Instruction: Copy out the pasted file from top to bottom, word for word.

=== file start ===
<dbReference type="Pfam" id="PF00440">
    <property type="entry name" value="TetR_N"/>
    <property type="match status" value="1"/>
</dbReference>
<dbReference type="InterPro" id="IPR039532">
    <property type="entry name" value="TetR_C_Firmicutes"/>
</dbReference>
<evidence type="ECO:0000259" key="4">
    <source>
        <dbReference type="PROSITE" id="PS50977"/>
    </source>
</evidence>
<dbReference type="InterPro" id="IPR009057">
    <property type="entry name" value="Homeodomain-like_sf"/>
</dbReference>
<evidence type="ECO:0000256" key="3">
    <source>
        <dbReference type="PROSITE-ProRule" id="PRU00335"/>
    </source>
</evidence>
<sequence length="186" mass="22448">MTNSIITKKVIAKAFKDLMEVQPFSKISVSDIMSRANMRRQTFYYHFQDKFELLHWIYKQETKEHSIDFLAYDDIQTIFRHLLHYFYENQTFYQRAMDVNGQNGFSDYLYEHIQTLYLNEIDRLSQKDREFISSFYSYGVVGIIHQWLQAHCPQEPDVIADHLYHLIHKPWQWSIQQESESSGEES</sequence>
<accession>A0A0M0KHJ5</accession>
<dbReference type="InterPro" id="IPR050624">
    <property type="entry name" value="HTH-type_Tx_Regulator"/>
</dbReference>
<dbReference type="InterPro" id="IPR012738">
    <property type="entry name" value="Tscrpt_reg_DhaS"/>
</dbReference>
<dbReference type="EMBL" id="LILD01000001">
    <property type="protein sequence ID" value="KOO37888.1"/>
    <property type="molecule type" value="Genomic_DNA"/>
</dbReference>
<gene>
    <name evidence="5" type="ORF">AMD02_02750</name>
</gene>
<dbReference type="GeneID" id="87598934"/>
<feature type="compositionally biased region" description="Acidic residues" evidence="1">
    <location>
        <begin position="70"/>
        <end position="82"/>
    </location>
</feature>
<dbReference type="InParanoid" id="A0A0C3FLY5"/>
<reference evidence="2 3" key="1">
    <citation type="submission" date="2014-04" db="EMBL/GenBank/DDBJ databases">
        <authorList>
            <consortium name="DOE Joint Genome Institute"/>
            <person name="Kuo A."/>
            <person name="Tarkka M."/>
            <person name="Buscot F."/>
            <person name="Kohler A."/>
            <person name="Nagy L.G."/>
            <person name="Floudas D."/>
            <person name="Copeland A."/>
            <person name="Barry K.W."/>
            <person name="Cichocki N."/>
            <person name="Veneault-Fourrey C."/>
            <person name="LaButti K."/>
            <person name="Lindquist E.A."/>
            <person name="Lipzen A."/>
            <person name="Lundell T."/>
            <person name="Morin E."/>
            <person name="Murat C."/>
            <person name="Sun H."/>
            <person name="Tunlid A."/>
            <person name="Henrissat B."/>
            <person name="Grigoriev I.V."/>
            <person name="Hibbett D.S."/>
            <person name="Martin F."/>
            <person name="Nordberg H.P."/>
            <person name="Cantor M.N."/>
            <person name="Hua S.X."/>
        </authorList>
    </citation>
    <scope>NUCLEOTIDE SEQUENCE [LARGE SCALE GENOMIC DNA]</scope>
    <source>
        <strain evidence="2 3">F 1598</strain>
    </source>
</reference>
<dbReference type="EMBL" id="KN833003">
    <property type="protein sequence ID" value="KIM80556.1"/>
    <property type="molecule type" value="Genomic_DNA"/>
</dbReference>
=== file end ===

<dbReference type="Pfam" id="PF00440">
    <property type="entry name" value="TetR_N"/>
    <property type="match status" value="1"/>
</dbReference>
<dbReference type="InterPro" id="IPR039532">
    <property type="entry name" value="TetR_C_Firmicutes"/>
</dbReference>
<evidence type="ECO:0000259" key="4">
    <source>
        <dbReference type="PROSITE" id="PS50977"/>
    </source>
</evidence>
<dbReference type="InterPro" id="IPR009057">
    <property type="entry name" value="Homeodomain-like_sf"/>
</dbReference>
<evidence type="ECO:0000256" key="3">
    <source>
        <dbReference type="PROSITE-ProRule" id="PRU00335"/>
    </source>
</evidence>
<sequence length="186" mass="22448">MTNSIITKKVIAKAFKDLMEVQPFSKISVSDIMSRANMRRQTFYYHFQDKFELLHWIYKQETKEHSIDFLAYDDIQTIFRHLLHYFYENQTFYQRAMDVNGQNGFSDYLYEHIQTLYLNEIDRLSQKDREFISSFYSYGVVGIIHQWLQAHCPQEPDVIADHLYHLIHKPWQWSIQQESESSGEES</sequence>
<accession>A0A0M0KHJ5</accession>
<dbReference type="InterPro" id="IPR050624">
    <property type="entry name" value="HTH-type_Tx_Regulator"/>
</dbReference>
<dbReference type="InterPro" id="IPR012738">
    <property type="entry name" value="Tscrpt_reg_DhaS"/>
</dbReference>
<dbReference type="EMBL" id="LILD01000001">
    <property type="protein sequence ID" value="KOO37888.1"/>
    <property type="molecule type" value="Genomic_DNA"/>
</dbReference>
<gene>
    <name evidence="5" type="ORF">AMD02_02750</name>
</gene>
<dbReference type="GeneID" id="87598934"/>
<feature type="compositionally biased region" description="Acidic residues" evidence="1">
    <location>
        <begin position="70"/>
        <end position="82"/>
    </location>
</feature>
<dbReference type="InParanoid" id="A0A0C3FLY5"/>
<reference evidence="2 3" key="1">
    <citation type="submission" date="2014-04" db="EMBL/GenBank/DDBJ databases">
        <authorList>
            <consortium name="DOE Joint Genome Institute"/>
            <person name="Kuo A."/>
            <person name="Tarkka M."/>
            <person name="Buscot F."/>
            <person name="Kohler A."/>
            <person name="Nagy L.G."/>
            <person name="Floudas D."/>
            <person name="Copeland A."/>
            <person name="Barry K.W."/>
            <person name="Cichocki N."/>
            <person name="Veneault-Fourrey C."/>
            <person name="LaButti K."/>
            <person name="Lindquist E.A."/>
            <person name="Lipzen A."/>
            <person name="Lundell T."/>
            <person name="Morin E."/>
            <person name="Murat C."/>
            <person name="Sun H."/>
            <person name="Tunlid A."/>
            <person name="Henrissat B."/>
            <person name="Grigoriev I.V."/>
            <person name="Hibbett D.S."/>
            <person name="Martin F."/>
            <person name="Nordberg H.P."/>
            <person name="Cantor M.N."/>
            <person name="Hua S.X."/>
        </authorList>
    </citation>
    <scope>NUCLEOTIDE SEQUENCE [LARGE SCALE GENOMIC DNA]</scope>
    <source>
        <strain evidence="2 3">F 1598</strain>
    </source>
</reference>
<dbReference type="EMBL" id="KN833003">
    <property type="protein sequence ID" value="KIM80556.1"/>
    <property type="molecule type" value="Genomic_DNA"/>
</dbReference>